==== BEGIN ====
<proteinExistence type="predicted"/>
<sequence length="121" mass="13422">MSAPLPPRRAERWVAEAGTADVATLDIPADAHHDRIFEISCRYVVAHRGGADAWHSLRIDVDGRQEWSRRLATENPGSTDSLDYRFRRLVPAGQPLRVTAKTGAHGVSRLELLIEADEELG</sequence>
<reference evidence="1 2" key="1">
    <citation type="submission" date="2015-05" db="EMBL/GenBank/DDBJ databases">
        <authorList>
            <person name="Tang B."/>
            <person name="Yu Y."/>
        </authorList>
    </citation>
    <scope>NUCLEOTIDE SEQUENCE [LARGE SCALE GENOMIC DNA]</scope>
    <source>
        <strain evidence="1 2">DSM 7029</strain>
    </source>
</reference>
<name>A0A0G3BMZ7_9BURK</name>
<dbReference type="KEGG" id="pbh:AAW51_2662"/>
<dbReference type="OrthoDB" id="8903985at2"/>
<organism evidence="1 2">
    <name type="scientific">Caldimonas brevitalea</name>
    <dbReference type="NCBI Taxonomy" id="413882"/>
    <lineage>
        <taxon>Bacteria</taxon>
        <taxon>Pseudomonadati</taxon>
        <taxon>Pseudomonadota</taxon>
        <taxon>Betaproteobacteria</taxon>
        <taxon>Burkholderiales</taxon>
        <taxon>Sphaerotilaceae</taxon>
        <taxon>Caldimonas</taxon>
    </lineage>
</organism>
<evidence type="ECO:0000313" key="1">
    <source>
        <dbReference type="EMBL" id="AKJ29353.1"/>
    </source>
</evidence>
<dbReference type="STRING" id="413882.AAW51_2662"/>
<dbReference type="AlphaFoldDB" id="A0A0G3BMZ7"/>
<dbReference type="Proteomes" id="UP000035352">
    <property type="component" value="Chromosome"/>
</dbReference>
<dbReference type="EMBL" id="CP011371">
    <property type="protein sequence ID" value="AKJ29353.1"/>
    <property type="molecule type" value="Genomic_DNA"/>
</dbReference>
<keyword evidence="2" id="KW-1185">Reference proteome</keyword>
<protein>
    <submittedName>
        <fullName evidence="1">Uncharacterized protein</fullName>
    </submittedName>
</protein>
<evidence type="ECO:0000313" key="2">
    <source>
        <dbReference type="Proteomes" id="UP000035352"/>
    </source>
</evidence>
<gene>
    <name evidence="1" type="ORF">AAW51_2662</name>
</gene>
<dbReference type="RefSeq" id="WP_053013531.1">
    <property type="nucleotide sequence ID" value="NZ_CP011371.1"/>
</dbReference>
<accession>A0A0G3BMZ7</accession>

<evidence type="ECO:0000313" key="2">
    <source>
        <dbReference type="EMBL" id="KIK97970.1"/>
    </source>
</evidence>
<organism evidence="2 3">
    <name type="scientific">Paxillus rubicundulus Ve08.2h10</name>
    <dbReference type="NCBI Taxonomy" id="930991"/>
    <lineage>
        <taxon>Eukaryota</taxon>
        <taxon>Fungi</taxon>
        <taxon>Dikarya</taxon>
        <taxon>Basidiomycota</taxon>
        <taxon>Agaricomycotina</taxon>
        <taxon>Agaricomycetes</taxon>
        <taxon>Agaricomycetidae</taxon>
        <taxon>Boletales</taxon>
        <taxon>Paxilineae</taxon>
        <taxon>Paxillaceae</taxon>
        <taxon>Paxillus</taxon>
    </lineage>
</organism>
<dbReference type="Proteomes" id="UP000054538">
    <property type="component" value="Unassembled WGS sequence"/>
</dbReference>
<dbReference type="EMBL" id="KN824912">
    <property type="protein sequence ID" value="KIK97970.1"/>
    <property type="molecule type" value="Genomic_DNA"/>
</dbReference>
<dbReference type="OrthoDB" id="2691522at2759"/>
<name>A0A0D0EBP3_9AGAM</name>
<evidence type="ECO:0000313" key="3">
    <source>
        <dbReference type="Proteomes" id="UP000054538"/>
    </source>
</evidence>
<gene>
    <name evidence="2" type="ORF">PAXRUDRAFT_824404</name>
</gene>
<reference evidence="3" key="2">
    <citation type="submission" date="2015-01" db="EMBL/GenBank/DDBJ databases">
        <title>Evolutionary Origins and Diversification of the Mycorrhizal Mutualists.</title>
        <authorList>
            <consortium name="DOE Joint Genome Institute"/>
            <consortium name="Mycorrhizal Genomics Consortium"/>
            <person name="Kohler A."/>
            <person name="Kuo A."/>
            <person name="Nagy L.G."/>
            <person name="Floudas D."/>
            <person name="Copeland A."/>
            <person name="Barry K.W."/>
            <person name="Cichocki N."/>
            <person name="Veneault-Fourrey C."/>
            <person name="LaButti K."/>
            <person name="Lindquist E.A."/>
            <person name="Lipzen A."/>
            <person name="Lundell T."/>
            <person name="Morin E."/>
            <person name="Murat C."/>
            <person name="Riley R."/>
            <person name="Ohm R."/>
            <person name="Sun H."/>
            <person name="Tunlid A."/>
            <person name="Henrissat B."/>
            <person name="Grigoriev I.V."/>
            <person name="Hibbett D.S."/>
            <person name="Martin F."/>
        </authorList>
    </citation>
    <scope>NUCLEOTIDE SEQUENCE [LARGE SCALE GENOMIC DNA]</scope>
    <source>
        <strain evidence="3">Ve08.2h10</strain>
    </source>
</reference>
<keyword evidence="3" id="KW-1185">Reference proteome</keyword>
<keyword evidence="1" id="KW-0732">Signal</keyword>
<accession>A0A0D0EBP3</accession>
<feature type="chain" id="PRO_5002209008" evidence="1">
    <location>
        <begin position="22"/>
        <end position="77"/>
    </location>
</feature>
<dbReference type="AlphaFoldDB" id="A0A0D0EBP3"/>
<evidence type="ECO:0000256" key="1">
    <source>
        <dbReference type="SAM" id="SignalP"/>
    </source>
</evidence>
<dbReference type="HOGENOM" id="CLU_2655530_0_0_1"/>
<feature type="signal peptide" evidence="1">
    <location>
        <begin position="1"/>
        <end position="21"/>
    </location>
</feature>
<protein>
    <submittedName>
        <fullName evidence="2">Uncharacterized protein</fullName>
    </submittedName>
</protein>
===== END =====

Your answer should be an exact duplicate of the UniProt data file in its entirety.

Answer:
<proteinExistence type="predicted"/>
<sequence length="121" mass="13422">MSAPLPPRRAERWVAEAGTADVATLDIPADAHHDRIFEISCRYVVAHRGGADAWHSLRIDVDGRQEWSRRLATENPGSTDSLDYRFRRLVPAGQPLRVTAKTGAHGVSRLELLIEADEELG</sequence>
<reference evidence="1 2" key="1">
    <citation type="submission" date="2015-05" db="EMBL/GenBank/DDBJ databases">
        <authorList>
            <person name="Tang B."/>
            <person name="Yu Y."/>
        </authorList>
    </citation>
    <scope>NUCLEOTIDE SEQUENCE [LARGE SCALE GENOMIC DNA]</scope>
    <source>
        <strain evidence="1 2">DSM 7029</strain>
    </source>
</reference>
<name>A0A0G3BMZ7_9BURK</name>
<dbReference type="KEGG" id="pbh:AAW51_2662"/>
<dbReference type="OrthoDB" id="8903985at2"/>
<organism evidence="1 2">
    <name type="scientific">Caldimonas brevitalea</name>
    <dbReference type="NCBI Taxonomy" id="413882"/>
    <lineage>
        <taxon>Bacteria</taxon>
        <taxon>Pseudomonadati</taxon>
        <taxon>Pseudomonadota</taxon>
        <taxon>Betaproteobacteria</taxon>
        <taxon>Burkholderiales</taxon>
        <taxon>Sphaerotilaceae</taxon>
        <taxon>Caldimonas</taxon>
    </lineage>
</organism>
<evidence type="ECO:0000313" key="1">
    <source>
        <dbReference type="EMBL" id="AKJ29353.1"/>
    </source>
</evidence>
<dbReference type="STRING" id="413882.AAW51_2662"/>
<dbReference type="AlphaFoldDB" id="A0A0G3BMZ7"/>
<dbReference type="Proteomes" id="UP000035352">
    <property type="component" value="Chromosome"/>
</dbReference>
<dbReference type="EMBL" id="CP011371">
    <property type="protein sequence ID" value="AKJ29353.1"/>
    <property type="molecule type" value="Genomic_DNA"/>
</dbReference>
<keyword evidence="2" id="KW-1185">Reference proteome</keyword>
<protein>
    <submittedName>
        <fullName evidence="1">Uncharacterized protein</fullName>
    </submittedName>
</protein>
<evidence type="ECO:0000313" key="2">
    <source>
        <dbReference type="Proteomes" id="UP000035352"/>
    </source>
</evidence>
<gene>
    <name evidence="1" type="ORF">AAW51_2662</name>
</gene>
<dbReference type="RefSeq" id="WP_053013531.1">
    <property type="nucleotide sequence ID" value="NZ_CP011371.1"/>
</dbReference>
<accession>A0A0G3BMZ7</accession>

<evidence type="ECO:0000313" key="2">
    <source>
        <dbReference type="EMBL" id="KIK97970.1"/>
    </source>
</evidence>
<organism evidence="2 3">
    <name type="scientific">Paxillus rubicundulus Ve08.2h10</name>
    <dbReference type="NCBI Taxonomy" id="930991"/>
    <lineage>
        <taxon>Eukaryota</taxon>
        <taxon>Fungi</taxon>
        <taxon>Dikarya</taxon>
        <taxon>Basidiomycota</taxon>
        <taxon>Agaricomycotina</taxon>
        <taxon>Agaricomycetes</taxon>
        <taxon>Agaricomycetidae</taxon>
        <taxon>Boletales</taxon>
        <taxon>Paxilineae</taxon>
        <taxon>Paxillaceae</taxon>
        <taxon>Paxillus</taxon>
    </lineage>
</organism>
<dbReference type="Proteomes" id="UP000054538">
    <property type="component" value="Unassembled WGS sequence"/>
</dbReference>
<dbReference type="EMBL" id="KN824912">
    <property type="protein sequence ID" value="KIK97970.1"/>
    <property type="molecule type" value="Genomic_DNA"/>
</dbReference>
<dbReference type="OrthoDB" id="2691522at2759"/>
<name>A0A0D0EBP3_9AGAM</name>
<evidence type="ECO:0000313" key="3">
    <source>
        <dbReference type="Proteomes" id="UP000054538"/>
    </source>
</evidence>
<gene>
    <name evidence="2" type="ORF">PAXRUDRAFT_824404</name>
</gene>
<reference evidence="3" key="2">
    <citation type="submission" date="2015-01" db="EMBL/GenBank/DDBJ databases">
        <title>Evolutionary Origins and Diversification of the Mycorrhizal Mutualists.</title>
        <authorList>
            <consortium name="DOE Joint Genome Institute"/>
            <consortium name="Mycorrhizal Genomics Consortium"/>
            <person name="Kohler A."/>
            <person name="Kuo A."/>
            <person name="Nagy L.G."/>
            <person name="Floudas D."/>
            <person name="Copeland A."/>
            <person name="Barry K.W."/>
            <person name="Cichocki N."/>
            <person name="Veneault-Fourrey C."/>
            <person name="LaButti K."/>
            <person name="Lindquist E.A."/>
            <person name="Lipzen A."/>
            <person name="Lundell T."/>
            <person name="Morin E."/>
            <person name="Murat C."/>
            <person name="Riley R."/>
            <person name="Ohm R."/>
            <person name="Sun H."/>
            <person name="Tunlid A."/>
            <person name="Henrissat B."/>
            <person name="Grigoriev I.V."/>
            <person name="Hibbett D.S."/>
            <person name="Martin F."/>
        </authorList>
    </citation>
    <scope>NUCLEOTIDE SEQUENCE [LARGE SCALE GENOMIC DNA]</scope>
    <source>
        <strain evidence="3">Ve08.2h10</strain>
    </source>
</reference>
<keyword evidence="3" id="KW-1185">Reference proteome</keyword>
<keyword evidence="1" id="KW-0732">Signal</keyword>
<accession>A0A0D0EBP3</accession>
<feature type="chain" id="PRO_5002209008" evidence="1">
    <location>
        <begin position="22"/>
        <end position="77"/>
    </location>
</feature>
<dbReference type="AlphaFoldDB" id="A0A0D0EBP3"/>
<evidence type="ECO:0000256" key="1">
    <source>
        <dbReference type="SAM" id="SignalP"/>
    </source>
</evidence>
<dbReference type="HOGENOM" id="CLU_2655530_0_0_1"/>
<feature type="signal peptide" evidence="1">
    <location>
        <begin position="1"/>
        <end position="21"/>
    </location>
</feature>
<protein>
    <submittedName>
        <fullName evidence="2">Uncharacterized protein</fullName>
    </submittedName>
</protein>